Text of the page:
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fre·mo·cen·trist (f'mō-sĕn'trĭst) n. one who deeply believes all in the universe revolves around the Seattle neighborhood of Fremont - fremocentric adj. see Kirby Lindsay
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fre·mo·cen·trist (f'mō-sĕn'trĭst) n. one who deeply believes all in the universe revolves around the Seattle neighborhood of Fremont - fremocentric adj. see Kirby Lindsay
       The Archives: Published September 24, 2010 - The Fremocentrist
Before Emergencies Become Disasters

by Kirby Lindsay

Before Emergencies Become Disasters img1“One of the goals of History House is to be a strong community member,” explained John Nordstrand, Operations Director for History House of Greater Seattle.  To that end, Nordstrand has begun to assemble a desk in the neighborhood museum that will provide information to anyone - from Fremont or elsewhere – on how to prepare for an emergency.

“I don’t consider myself an expert on this stuff,” Nordstrand admitted.  Yet, he answered phones, as a volunteer, at the Red Cross during the 2005 Hurricane Katrina and the December 2008 Seattle snow storm – and he experienced firsthand the benefits of being well-informed.  He’s also participates in the Wallingford Community Preparedness pilot program, and has trained to keep a communications hub operational at B.F. Day School in the event of a serious disaster.

Information for Self-Sufficiency

For Nordstrand, the Wallingford pilot program, as well as ones for Magnolia/Queen Anne and West Seattle, have organizers “working with the City to develop disaster preparedness programs for communities to help themselves, rather than relying on city services, who will not be there.  No other city in the country has done something like this,” Nordstrand praised, “teaching communities to take care of themselves.”

An emergency is “as much about the kitchen fire as the bridge falling down,” Nordstrand insisted.  Preparedness is about knowing what to do, and how to access resources.  “You’d be very wise to plan for the City not to be there,” he explained, “look at the city budget, services are going to be cut again.”  Some services may no longer exist, while those that remain intact will need to be stretched further.  “Let’s see how much we can do to be self-reliant,” he urged, “It’s good planning.”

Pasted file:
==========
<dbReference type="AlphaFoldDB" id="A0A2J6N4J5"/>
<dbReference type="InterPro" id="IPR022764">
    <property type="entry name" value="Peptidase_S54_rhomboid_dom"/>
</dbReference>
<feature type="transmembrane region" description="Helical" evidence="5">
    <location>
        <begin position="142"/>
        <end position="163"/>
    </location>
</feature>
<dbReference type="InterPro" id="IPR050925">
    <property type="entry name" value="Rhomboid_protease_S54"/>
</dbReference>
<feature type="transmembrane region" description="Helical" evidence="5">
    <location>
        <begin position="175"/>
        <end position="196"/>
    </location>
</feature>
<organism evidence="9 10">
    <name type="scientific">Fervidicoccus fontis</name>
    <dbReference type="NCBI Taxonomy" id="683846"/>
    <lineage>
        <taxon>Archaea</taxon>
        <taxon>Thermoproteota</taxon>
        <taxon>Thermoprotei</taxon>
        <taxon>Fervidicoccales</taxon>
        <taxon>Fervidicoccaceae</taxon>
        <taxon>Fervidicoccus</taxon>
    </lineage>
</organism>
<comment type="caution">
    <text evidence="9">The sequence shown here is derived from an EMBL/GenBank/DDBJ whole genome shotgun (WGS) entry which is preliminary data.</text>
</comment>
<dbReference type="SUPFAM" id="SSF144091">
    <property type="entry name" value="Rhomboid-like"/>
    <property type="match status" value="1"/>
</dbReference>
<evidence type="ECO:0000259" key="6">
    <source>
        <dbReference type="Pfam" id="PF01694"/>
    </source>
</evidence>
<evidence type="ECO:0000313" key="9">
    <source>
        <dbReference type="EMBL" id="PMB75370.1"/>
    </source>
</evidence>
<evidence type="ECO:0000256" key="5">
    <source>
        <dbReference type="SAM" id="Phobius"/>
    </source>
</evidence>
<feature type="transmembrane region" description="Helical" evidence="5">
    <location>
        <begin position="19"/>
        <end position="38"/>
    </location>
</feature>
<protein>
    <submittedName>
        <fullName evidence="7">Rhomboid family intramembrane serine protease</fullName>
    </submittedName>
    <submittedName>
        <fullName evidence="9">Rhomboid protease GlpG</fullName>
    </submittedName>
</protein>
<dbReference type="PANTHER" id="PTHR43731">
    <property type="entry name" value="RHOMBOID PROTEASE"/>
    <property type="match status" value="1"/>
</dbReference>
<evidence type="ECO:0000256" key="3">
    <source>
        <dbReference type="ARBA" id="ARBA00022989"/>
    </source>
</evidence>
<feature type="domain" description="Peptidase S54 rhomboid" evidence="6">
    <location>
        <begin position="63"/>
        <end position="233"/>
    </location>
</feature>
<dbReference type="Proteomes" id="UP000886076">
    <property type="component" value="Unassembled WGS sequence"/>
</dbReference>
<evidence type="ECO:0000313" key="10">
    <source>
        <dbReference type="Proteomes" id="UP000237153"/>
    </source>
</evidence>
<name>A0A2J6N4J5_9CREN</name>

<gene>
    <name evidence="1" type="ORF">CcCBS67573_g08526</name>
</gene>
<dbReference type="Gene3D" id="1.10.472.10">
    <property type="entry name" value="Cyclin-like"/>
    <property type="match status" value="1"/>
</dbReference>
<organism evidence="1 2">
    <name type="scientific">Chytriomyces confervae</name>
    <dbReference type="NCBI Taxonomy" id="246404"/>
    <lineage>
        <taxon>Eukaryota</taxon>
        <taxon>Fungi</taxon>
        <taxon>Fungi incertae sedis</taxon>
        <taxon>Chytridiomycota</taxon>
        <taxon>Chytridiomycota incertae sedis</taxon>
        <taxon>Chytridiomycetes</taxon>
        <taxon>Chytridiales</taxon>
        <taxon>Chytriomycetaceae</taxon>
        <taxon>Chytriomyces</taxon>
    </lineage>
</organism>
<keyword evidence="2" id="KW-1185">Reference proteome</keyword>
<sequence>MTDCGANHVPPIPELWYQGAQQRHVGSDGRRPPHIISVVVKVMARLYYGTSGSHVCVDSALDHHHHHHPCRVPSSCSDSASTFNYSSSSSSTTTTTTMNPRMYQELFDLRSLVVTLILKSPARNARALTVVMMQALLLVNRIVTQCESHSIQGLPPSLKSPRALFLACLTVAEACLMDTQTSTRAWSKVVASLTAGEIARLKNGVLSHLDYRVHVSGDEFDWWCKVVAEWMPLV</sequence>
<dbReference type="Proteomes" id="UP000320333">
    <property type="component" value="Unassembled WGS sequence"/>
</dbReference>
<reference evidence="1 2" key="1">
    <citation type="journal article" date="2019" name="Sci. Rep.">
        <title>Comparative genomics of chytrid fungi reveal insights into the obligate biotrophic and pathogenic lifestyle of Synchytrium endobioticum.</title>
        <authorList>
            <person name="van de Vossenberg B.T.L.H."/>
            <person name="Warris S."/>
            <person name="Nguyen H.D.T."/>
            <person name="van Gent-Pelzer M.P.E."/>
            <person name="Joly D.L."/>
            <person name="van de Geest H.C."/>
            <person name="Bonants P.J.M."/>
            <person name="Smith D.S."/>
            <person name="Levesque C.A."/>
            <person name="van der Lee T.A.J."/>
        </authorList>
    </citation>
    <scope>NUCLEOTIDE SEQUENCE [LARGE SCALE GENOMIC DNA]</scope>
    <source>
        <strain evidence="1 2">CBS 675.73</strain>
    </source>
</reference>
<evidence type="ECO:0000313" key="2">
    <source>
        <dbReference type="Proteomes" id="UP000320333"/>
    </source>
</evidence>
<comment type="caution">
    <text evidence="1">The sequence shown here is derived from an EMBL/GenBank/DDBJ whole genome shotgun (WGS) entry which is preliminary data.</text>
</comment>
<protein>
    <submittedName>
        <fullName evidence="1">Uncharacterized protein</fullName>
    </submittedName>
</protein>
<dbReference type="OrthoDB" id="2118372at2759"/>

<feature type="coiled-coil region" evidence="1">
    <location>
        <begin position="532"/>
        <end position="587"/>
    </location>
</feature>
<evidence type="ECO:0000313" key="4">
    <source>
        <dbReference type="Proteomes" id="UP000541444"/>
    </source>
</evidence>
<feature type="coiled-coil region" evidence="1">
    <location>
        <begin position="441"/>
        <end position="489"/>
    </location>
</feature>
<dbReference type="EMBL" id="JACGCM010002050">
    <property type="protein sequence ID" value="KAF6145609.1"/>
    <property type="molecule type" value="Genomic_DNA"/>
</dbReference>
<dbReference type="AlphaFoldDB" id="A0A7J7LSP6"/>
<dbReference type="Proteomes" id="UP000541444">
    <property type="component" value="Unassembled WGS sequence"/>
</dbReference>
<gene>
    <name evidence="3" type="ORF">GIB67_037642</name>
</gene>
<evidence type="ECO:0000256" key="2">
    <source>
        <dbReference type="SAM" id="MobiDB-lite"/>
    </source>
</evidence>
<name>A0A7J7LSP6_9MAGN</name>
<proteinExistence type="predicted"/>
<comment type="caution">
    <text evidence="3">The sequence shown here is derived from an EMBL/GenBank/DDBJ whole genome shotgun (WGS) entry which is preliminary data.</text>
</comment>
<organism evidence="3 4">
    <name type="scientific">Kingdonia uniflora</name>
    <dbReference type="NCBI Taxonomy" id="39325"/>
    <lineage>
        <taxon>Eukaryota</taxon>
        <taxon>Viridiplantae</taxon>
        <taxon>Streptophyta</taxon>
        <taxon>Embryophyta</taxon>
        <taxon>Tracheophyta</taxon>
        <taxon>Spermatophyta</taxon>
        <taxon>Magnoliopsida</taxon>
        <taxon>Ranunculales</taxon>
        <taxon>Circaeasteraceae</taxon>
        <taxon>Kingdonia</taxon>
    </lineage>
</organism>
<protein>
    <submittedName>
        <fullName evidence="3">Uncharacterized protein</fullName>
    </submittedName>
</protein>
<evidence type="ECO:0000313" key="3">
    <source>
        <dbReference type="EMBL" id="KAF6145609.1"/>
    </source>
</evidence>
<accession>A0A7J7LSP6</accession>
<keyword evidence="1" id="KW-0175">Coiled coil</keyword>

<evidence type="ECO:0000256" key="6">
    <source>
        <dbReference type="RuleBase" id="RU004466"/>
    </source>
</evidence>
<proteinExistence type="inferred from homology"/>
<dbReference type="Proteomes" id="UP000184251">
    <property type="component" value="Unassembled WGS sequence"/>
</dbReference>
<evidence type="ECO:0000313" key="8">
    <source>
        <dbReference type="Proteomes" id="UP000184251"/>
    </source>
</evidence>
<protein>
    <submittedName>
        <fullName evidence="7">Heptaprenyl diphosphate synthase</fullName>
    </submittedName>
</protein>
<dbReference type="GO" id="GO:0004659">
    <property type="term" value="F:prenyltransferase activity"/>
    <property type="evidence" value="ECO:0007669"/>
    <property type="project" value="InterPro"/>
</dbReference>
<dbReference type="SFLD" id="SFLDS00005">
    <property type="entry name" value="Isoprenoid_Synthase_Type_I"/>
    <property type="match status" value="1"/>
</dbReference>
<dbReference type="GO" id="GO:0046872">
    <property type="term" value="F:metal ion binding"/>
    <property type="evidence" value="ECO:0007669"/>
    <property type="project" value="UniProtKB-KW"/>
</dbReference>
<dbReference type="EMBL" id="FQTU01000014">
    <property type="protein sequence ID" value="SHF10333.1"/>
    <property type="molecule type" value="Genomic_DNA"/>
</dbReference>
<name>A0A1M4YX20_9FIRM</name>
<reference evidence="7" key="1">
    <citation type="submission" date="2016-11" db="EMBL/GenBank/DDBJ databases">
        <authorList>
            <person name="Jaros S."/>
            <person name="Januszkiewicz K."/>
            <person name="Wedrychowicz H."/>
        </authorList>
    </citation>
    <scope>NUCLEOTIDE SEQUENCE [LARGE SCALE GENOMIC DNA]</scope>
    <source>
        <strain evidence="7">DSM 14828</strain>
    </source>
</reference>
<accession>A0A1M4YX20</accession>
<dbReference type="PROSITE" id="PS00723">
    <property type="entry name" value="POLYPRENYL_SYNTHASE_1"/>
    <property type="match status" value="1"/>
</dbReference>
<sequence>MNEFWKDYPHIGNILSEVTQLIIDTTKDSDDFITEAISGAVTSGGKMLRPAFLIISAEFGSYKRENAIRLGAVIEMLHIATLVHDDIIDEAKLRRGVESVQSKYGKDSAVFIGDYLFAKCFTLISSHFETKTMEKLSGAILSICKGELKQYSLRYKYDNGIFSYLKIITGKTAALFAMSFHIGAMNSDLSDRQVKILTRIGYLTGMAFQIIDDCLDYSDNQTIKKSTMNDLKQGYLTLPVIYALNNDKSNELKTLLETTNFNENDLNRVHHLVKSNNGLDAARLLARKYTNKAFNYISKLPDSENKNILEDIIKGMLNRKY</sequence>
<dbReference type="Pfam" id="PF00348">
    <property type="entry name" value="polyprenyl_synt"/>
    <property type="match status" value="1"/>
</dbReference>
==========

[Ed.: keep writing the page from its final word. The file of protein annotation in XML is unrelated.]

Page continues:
He knows most people prefer not to think about what could happen, and the past lack of interest in Fremont is “not unique.”  Yet, he hopes people will consider what has happened – the snow storm, power outages, snarled traffic, etc – and how easy it can be to prepare.  Self-sufficiency – for individuals, residences, neighbors and a community – can be achieved with good information.  People can get it at History House, where they will provide information from the Seattle Police Department, Seattle Fire Department, Red Cross, Seattle Office of Emergency Management, King County Office of Emergency Management and the Washington State Military Emergency Management Division.  Beyond flyers and pamphlets, Nordstrand will invite visitors to leave questions and, “I will try to find an answer.”

Before Emergencies Become Disasters img2

Meetings for Community Self-Sufficiency

History House will also host monthly meetings for those who want to know more, and those who feel they can contribute to planning for emergencies.  “The purpose is to find out any networks or groups in Fremont that may want to have a representative,” Nordstrand explained.  He’d like to tap into the skills of residents, bicycle groups, Boy Scouts, or companies that want to contribute to the discussion – and the solutions.

“This is not just for when the earthquake comes,” Nordstrand explained, “but for the snow storm, when Fremont became disconnected.”  This can be a way to identify where people can get warm, in Fremont, during power outages.  Attendees can help identify resources that already exist here, skills available – local doctors, nurses, plumbers, carpenters, etc. – and those who live among us – children, disabled and elderly – who might need help during emergencies.

“There is a desk,” Nordstrand pointed out, at History House, to gather information.  “There is a meeting,” he went on, with the first held on September 30th at 4p at History House (790 North 34th St) and continuing on the last Thursday of each month.  Finally, he said, “there is a city-coordinated,” effort to see that we will continue to communicate through any disaster.  Won’t you come and contribute?

For more information regarding emergency preparedness in Fremont email

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©2010 Kirby Lindsay.  This column is protected by intellectual property laws, including U.S. copyright laws.  Reproduction, adaptation or distribution without permission is prohibited.

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